The Swiss take a referendum on guaranteed yearly income, by @DavidOAtkins

The Swiss take a referendum on guaranteed yearly income

by David Atkins

This is interesting:

Switzerland will hold a vote on whether to introduce a basic income for all adults, in a further sign of growing public activism over pay inequality since the financial crisis.

A grassroots committee is calling for all adults in Switzerland to receive an unconditional income of 2,500 Swiss francs ($2,800) per month from the state, with the aim of providing a financial safety net for the population.

Organizers submitted more than the 100,000 signatures needed to call a referendum on Friday and tipped a truckload of 8 million five-rappen coins outside the parliament building in Berne, one for each person living in Switzerland.

Under Swiss law, citizens can organize popular initiatives that allow the channeling of public anger into direct political action. The country usually holds several referenda a year.

In March, Swiss voters backed some of the world's strictest controls on executive pay, forcing public companies to give shareholders a binding vote on compensation.

A separate proposal to limit monthly executive pay to no more than what the company's lowest-paid staff earn in a year, the so-called 1:12 initiative, faces a popular vote on November 24.
The idea of guaranteed income has been gaining popularity elsewhere in the world, as well. Jacob Hacker received a warm reception in the UK with his proposal for "predistribution", and just last week the President of Cyprus announced a basic minimum income program also.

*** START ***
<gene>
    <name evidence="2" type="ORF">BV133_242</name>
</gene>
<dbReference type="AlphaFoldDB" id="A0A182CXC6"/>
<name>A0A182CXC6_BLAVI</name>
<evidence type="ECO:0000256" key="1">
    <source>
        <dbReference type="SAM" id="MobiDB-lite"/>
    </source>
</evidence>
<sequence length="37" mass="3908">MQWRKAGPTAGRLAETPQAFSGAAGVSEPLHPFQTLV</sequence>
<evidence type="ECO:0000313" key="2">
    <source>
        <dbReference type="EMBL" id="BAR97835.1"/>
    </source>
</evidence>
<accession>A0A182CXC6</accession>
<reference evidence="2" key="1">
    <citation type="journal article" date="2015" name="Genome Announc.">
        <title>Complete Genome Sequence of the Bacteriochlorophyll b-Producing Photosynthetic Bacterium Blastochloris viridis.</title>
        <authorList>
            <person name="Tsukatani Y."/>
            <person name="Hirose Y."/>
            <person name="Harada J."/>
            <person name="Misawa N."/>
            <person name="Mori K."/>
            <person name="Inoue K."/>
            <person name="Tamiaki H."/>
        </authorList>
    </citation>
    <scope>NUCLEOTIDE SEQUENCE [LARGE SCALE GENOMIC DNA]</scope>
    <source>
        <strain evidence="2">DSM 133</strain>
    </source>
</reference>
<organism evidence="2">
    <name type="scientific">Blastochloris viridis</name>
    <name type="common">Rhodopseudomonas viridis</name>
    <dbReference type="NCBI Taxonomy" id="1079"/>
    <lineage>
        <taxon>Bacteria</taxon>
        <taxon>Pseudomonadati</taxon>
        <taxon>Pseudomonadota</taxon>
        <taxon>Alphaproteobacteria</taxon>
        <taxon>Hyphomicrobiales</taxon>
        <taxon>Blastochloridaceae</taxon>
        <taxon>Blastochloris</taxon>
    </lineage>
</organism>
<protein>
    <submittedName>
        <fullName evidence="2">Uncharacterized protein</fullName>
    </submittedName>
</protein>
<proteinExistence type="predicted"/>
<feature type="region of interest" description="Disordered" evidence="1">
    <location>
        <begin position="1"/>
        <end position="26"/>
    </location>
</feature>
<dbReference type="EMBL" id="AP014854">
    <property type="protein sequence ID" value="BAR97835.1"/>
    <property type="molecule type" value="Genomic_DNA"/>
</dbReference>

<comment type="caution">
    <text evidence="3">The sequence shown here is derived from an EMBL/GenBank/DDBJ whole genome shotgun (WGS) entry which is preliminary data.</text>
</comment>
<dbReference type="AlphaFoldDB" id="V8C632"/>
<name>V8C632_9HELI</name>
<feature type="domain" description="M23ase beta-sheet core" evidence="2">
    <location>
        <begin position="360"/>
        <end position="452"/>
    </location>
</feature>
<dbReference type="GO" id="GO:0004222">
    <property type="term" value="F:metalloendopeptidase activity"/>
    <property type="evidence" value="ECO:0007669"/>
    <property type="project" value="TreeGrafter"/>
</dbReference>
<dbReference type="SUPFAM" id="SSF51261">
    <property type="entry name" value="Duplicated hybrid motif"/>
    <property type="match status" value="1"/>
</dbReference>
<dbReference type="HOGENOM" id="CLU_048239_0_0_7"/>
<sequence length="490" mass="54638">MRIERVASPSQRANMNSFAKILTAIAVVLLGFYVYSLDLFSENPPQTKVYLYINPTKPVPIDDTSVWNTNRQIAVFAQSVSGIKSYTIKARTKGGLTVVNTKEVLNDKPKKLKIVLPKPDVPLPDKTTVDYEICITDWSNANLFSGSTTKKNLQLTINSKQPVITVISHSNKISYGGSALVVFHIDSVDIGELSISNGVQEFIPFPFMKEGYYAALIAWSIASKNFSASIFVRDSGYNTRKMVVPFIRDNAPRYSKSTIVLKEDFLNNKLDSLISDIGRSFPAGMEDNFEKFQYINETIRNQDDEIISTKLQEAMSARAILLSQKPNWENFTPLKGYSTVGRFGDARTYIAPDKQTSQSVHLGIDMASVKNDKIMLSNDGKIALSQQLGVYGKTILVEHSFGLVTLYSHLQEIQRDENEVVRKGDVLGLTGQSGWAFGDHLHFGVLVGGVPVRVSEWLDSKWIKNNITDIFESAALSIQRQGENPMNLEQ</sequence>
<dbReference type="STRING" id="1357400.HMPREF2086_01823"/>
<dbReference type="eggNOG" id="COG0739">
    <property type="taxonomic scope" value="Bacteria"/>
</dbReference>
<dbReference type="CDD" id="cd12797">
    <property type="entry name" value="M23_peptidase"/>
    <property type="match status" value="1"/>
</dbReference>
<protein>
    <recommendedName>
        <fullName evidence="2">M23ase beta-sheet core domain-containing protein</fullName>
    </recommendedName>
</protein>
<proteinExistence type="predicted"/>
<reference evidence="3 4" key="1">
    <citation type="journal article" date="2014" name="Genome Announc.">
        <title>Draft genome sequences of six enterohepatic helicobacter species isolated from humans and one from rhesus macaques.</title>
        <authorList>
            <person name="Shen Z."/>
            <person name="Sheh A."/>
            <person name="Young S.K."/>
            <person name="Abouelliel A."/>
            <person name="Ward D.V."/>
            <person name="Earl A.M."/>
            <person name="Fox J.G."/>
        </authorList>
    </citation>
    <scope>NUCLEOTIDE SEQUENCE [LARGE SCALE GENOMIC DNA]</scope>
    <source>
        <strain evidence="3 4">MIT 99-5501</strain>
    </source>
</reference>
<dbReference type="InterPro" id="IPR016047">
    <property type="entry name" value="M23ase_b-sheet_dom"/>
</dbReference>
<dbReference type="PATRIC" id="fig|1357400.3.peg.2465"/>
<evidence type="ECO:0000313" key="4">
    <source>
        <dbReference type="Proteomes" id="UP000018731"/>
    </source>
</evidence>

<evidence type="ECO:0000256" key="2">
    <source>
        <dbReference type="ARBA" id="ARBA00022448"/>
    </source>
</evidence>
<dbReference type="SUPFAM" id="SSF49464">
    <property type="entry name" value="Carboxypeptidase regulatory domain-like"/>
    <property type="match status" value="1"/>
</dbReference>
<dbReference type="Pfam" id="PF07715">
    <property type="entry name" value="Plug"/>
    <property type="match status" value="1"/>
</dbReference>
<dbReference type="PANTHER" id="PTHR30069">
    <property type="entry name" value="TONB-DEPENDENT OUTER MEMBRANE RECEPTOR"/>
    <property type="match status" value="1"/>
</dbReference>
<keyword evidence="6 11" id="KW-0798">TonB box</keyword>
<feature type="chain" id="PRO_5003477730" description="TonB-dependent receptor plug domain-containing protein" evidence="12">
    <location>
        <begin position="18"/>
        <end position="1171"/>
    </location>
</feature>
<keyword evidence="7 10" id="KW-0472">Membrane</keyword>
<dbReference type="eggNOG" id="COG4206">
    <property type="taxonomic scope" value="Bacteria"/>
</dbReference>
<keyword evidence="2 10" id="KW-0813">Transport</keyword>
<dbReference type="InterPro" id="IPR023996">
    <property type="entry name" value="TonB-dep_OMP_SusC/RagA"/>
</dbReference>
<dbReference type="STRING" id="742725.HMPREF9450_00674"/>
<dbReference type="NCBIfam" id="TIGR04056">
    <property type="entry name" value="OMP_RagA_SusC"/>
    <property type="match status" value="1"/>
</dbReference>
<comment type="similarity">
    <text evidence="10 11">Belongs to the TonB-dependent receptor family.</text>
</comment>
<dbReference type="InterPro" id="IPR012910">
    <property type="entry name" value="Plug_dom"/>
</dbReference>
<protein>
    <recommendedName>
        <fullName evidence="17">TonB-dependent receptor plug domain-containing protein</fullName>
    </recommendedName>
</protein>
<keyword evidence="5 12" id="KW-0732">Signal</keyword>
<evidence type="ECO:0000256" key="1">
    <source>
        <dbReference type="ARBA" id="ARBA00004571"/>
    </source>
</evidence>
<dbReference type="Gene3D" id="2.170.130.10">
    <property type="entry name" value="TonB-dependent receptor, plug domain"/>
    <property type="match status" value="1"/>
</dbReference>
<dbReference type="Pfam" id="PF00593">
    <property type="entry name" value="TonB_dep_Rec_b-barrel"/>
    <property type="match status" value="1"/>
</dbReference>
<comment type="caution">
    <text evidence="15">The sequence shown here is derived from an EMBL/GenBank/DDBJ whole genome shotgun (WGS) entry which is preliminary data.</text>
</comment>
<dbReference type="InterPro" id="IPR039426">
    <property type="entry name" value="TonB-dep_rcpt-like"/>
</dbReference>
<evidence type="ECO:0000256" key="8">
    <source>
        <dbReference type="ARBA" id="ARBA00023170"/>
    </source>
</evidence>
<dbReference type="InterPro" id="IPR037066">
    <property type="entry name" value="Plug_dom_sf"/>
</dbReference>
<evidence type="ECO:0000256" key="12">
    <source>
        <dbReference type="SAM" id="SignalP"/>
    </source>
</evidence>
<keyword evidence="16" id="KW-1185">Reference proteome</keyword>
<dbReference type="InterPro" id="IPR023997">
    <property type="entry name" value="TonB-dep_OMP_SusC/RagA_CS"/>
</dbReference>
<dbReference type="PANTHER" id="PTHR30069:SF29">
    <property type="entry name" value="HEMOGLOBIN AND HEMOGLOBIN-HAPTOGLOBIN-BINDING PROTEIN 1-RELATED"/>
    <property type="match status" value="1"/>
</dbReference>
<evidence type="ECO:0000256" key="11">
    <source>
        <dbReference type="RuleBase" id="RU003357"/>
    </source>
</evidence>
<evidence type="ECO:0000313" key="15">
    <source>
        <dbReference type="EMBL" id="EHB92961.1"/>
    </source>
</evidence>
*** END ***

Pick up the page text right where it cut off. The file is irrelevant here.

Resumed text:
It's on the far edge of public policy right now, but it won't be for long. Globalization and mechanization of labor are creating a world for which the traditional answers of the last century or so on both the right and the left will be inadequate. In a world where just a few people can exponentially increase productivity, profits and personal wealth while firing workers and cutting wages, traditional Keynesian stimulus and taxation schemes are increasingly moot. Executive-to-worker pay ratios and minimum incomes will eventually be necessary.

Once these are more widely adopted, the biggest issue will be that of free rider countries that refuse to institute them in order to lure capital investment away from countries that take care of their people. Much like the EU is attempting to do with Ireland and other free rider countries in Europe today, it will take global action to bring scabbing featherbedder nations in line.

But this will eventually happen absent civilization collapse. It's the only option that makes any sense.